Turkey to revive Rolls Royce fighter jet engine deal – foreign minister
Ankara is looking to revive a deal with British manufacturer Rolls Royce to build engines for the TF-X, Turkey’s first indigenous fighter jet, the Guardian reported on Wednesday citing Turkish Foreign Minister Mevlüt Çavuşoğlu.
Turkish President Recep Tayyip Erdoğan and British Prime Minister Boris Johnson have discussed speeding up the fighter jet project, Çavuşoğlu said, listing this as a possible solution to a gap in Turkey’s defence needs left by its ongoing disputes with Washington.
The move to breathe life back into a project that stalled earlier this year comes as Turkey faces international pressure over aggressive moves in Syria and the eastern Mediterranean. It also comes amid the fallout of its purchase of Russian weapons, which led Washington to lock it out of the F-35 fighter jet programme.
The deal was signed in 2017, but was effectively put on hold in March due to disagreements over intellectual property. The joint venture by Rolls Royce and Turkish defence firm Kale was initially set for completion in 2023, though Erdoğan said last month that it would likely take five or six years to complete.
The military operation Ankara launched against Syrian Kurdish groups in October has brought the country under the international spotlight and triggered calls to block arms sales to Turkey. The U.S. Congress is also mulling sanctions over the purchase of S-400 missile defence systems from Russia.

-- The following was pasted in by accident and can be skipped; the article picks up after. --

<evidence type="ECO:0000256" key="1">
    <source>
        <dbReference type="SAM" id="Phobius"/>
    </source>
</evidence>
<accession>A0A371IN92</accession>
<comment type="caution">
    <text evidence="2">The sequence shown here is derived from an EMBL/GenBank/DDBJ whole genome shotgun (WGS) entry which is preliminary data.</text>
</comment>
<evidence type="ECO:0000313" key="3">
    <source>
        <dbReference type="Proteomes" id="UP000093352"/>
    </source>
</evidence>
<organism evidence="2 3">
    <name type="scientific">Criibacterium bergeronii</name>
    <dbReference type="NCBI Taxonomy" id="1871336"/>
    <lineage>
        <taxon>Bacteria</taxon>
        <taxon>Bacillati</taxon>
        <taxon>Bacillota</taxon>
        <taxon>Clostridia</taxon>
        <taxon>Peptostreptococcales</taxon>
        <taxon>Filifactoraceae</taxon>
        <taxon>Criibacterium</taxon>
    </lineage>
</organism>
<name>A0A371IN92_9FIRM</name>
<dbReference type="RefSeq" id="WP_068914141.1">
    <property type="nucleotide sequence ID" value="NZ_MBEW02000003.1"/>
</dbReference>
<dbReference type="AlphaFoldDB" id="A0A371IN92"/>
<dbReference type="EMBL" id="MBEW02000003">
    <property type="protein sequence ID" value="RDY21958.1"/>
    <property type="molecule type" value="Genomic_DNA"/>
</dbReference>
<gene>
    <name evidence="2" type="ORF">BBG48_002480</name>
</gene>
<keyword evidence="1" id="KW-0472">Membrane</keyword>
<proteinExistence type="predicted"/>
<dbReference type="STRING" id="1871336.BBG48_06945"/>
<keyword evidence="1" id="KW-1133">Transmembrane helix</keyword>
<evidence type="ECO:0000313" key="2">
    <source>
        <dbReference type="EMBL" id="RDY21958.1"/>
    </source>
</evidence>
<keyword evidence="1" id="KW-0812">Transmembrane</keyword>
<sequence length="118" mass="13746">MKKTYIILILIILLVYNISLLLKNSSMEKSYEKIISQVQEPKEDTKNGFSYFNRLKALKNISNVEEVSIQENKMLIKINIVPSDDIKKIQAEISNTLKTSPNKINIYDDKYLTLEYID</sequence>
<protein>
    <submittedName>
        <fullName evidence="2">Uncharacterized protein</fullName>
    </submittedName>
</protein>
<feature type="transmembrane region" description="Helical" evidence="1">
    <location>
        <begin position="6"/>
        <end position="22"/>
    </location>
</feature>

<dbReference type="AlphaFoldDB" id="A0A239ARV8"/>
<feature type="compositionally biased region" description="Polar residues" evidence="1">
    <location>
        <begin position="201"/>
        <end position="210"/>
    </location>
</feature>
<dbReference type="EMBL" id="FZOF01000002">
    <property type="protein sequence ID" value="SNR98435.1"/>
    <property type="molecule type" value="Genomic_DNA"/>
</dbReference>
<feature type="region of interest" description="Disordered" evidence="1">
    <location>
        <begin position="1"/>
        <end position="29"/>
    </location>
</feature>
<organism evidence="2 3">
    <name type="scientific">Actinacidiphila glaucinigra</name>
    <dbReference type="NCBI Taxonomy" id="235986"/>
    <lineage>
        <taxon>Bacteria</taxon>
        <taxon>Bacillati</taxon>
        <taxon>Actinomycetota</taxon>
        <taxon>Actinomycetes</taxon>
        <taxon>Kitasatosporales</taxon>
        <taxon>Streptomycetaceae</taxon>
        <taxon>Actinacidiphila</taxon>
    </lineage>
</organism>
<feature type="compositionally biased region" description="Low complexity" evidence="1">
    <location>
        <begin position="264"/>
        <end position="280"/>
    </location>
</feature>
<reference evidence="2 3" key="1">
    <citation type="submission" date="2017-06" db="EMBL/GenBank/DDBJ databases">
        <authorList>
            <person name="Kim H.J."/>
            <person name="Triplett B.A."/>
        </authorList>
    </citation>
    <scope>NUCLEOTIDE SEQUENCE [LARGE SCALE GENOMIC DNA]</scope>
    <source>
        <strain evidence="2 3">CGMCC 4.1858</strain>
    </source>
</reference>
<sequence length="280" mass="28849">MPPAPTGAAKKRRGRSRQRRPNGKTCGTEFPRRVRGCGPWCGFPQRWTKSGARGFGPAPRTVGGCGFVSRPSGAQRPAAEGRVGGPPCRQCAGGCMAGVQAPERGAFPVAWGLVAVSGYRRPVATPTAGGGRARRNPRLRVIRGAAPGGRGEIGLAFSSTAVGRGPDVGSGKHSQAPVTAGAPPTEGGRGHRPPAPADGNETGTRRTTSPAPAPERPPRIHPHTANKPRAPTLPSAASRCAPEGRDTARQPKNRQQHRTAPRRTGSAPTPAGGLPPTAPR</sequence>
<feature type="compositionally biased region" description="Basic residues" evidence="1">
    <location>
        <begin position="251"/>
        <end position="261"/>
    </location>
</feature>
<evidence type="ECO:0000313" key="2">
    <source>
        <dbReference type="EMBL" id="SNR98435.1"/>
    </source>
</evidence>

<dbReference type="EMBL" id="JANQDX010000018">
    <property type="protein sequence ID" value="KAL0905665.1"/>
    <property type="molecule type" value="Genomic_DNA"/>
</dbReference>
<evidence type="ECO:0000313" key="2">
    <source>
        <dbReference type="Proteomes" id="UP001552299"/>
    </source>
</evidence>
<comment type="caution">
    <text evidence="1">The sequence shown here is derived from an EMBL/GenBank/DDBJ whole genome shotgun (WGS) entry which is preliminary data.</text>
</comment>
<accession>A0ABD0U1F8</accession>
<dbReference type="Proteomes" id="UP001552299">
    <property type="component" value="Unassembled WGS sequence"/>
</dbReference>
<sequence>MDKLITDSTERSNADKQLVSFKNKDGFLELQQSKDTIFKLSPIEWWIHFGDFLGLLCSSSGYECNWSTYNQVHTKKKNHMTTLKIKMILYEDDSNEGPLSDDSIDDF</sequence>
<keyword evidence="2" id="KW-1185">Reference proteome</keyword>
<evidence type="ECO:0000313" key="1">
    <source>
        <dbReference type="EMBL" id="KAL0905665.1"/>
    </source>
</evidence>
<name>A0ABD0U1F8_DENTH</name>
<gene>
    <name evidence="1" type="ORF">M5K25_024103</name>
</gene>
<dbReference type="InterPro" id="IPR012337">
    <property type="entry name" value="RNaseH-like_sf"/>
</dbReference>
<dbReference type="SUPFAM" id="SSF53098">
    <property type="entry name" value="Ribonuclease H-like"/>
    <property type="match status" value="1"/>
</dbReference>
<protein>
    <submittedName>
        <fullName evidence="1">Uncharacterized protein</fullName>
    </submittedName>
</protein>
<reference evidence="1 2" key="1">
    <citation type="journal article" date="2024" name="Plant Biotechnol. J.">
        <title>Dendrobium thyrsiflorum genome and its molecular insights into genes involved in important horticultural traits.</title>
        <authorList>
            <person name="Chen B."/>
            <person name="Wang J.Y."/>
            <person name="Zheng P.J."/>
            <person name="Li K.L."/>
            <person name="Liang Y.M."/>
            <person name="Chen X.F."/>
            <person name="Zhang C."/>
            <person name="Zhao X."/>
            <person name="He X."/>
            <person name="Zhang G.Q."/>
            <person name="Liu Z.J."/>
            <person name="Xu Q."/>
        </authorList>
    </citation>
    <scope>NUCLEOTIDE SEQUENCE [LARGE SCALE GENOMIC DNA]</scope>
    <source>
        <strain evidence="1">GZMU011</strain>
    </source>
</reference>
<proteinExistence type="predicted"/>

But Britain has remained one of Turkey’s closest Western allies, and it will be looking for trade partners due to its planned departure from the European Union, the Guardian said.
Turkey may be using the Rolls Royce deal announcement to send a message to Washington that it still has alternative partners after being suspended from the F-35 fighter jet programme, the newspaper said.
Neither company involved in the deal has officially confirmed any new developments.
As well as finding alternative suppliers to replace the Turkish firms that have been manufacturing F-35 components, the U.S. Congress has blocked the transfer of 100 jets Turkey had ordered and is considering buying them back.
Facing the loss of its first choice new generation fighter jets, Ankara has been considering alternatives including Russian Su-35s.